Today, we are thrilled to bring you part one of our three-part interview with Masque of the Red Death author Bethany Griffin. Thanks to Bethany for answering all our questions!
MASQUE is set in sort of an ambiguous place/time period. How did you establish the rules for technology, dress, etc.? What made you decide to use this sort of vague setting/time period rather than something more specific?
Well, there is a specific time period for Masque…in my head. And i did research inventions and styles, though I’m not sure why I took the trouble, since I ended up taking liberties with things like elevators (there’s only one working elevator in the city, but…there wouldn’t have been that many in the time period that was in my head!) and of course I augmented the technology of the time with a few steam powered inventions like the carriages. I actually did give the time period in one description, but when I spoke with my editor the first time, one of the things she loved was the ambiguity, and the uncertainty whether the book is in the past or the future, which got me all excited and I talked at length about Stephen King’s Gunslinger series, which seems to be in a version of the future, but is it… so it was obvious that we were both excited about the idea of leaving the time period up to the reader’s imagination. The time period in my head may have added some consistency, at least, I hope so!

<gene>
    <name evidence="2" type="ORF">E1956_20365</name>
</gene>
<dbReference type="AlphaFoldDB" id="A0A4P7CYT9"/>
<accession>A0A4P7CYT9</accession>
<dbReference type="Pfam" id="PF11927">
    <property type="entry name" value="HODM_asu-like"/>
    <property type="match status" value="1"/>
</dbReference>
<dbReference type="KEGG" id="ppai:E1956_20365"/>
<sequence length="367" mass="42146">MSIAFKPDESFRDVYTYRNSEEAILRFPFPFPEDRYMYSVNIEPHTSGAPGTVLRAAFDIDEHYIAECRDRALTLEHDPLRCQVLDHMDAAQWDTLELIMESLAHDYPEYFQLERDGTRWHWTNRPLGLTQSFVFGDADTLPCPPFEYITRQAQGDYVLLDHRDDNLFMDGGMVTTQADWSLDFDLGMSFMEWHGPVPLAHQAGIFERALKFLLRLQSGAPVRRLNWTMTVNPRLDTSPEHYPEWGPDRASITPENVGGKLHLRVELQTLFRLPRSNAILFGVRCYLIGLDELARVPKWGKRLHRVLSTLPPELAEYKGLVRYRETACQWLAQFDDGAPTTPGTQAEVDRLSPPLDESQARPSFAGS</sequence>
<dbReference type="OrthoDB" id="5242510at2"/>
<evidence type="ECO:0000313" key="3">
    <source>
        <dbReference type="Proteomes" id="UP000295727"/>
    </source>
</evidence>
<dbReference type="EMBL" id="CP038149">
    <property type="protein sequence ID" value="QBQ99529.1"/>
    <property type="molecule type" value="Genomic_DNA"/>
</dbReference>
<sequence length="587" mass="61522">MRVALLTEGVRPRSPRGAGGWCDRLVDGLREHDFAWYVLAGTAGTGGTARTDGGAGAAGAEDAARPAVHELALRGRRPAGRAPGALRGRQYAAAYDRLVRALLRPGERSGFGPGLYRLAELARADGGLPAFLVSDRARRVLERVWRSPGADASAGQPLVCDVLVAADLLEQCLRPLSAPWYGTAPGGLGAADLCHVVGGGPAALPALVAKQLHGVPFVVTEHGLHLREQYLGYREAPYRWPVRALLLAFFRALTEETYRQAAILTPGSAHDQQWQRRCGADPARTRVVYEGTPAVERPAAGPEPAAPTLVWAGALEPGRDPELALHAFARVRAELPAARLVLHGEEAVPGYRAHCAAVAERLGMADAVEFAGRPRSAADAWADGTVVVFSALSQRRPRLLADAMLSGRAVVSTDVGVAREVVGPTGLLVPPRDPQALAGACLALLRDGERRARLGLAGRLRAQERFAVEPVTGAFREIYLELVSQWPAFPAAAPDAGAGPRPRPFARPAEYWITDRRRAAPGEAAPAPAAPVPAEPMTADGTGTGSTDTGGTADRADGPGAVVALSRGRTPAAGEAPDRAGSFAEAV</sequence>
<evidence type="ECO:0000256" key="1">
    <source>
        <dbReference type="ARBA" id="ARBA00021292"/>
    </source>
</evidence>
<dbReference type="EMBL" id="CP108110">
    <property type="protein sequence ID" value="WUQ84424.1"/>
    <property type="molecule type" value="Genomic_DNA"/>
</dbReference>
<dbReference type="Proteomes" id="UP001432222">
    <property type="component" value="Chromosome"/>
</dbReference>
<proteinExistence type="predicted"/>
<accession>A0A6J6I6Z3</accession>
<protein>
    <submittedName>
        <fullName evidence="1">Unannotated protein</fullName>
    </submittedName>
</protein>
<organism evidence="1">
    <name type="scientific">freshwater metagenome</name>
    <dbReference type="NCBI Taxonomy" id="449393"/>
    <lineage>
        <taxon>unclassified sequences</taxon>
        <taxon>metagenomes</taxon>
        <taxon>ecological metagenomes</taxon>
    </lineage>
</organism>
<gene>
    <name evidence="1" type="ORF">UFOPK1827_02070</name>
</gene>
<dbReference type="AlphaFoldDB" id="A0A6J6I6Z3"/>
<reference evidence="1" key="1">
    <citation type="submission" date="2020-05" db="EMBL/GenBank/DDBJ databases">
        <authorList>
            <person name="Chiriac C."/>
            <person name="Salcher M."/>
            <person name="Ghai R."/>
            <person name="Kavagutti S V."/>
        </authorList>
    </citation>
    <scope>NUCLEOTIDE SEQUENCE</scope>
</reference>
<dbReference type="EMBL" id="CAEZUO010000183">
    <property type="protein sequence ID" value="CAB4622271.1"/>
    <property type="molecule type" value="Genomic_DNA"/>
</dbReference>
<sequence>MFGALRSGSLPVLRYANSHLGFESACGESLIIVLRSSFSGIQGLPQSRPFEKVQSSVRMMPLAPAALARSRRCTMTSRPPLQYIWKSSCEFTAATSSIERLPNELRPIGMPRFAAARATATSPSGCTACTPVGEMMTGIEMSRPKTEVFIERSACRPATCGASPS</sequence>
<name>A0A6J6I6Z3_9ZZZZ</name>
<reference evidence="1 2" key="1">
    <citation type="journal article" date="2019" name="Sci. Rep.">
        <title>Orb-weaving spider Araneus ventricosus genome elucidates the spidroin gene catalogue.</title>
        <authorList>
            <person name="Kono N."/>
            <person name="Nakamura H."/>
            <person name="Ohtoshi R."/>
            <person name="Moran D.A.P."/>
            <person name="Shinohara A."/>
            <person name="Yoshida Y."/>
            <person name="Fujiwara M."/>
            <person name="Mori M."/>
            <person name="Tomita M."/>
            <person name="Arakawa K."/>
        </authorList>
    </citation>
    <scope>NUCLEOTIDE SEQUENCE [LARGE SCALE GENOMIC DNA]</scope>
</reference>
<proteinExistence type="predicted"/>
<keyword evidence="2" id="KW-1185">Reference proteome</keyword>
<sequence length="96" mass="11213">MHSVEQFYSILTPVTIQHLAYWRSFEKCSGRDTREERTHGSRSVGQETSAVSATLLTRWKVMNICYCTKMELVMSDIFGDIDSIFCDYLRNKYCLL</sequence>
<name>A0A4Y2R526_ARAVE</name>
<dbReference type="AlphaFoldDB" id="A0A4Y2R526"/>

I LOVED writing the ambiguous setting, but I’m also excited because my next planned project will have a very definite setting, I’m actually going to England this summer to do research! I think it will be refreshing, and also I don’t want to come across as the lazy writer who just makes everything up (even though it probably would be somewhat accurate).
I felt that Poe’s story was under-appreciated. Which is not to say that I set out to make people appreciate it, I didn’t write Masque to try to pull people into the fold of “lovers of classic literature” but Masque wasn’t one of the Poe stories that I read in my youth, and it is hard for many reader to get into the story because it lacks characters…Prospero is the only named character in the story. I’ve read and loved Post-apocalyptic literature for years. Last year I bought myself a hardcover of The Road by Cormac McCarthy for my birthday! But until I re-read Poe’s The Masque of the Red Death two summers ago, I had never had a spark for a post-apocalyptic story that I felt was compelling or unique enough to write (or at least finish!). Two summers ago, I reread Poe’s story, and rewriting it just felt right to me on a number of levels. It felt both gothic and historical (two things I love) as well as relevant, and well, hopefully compelling.
Tune in tomorrow for part 2!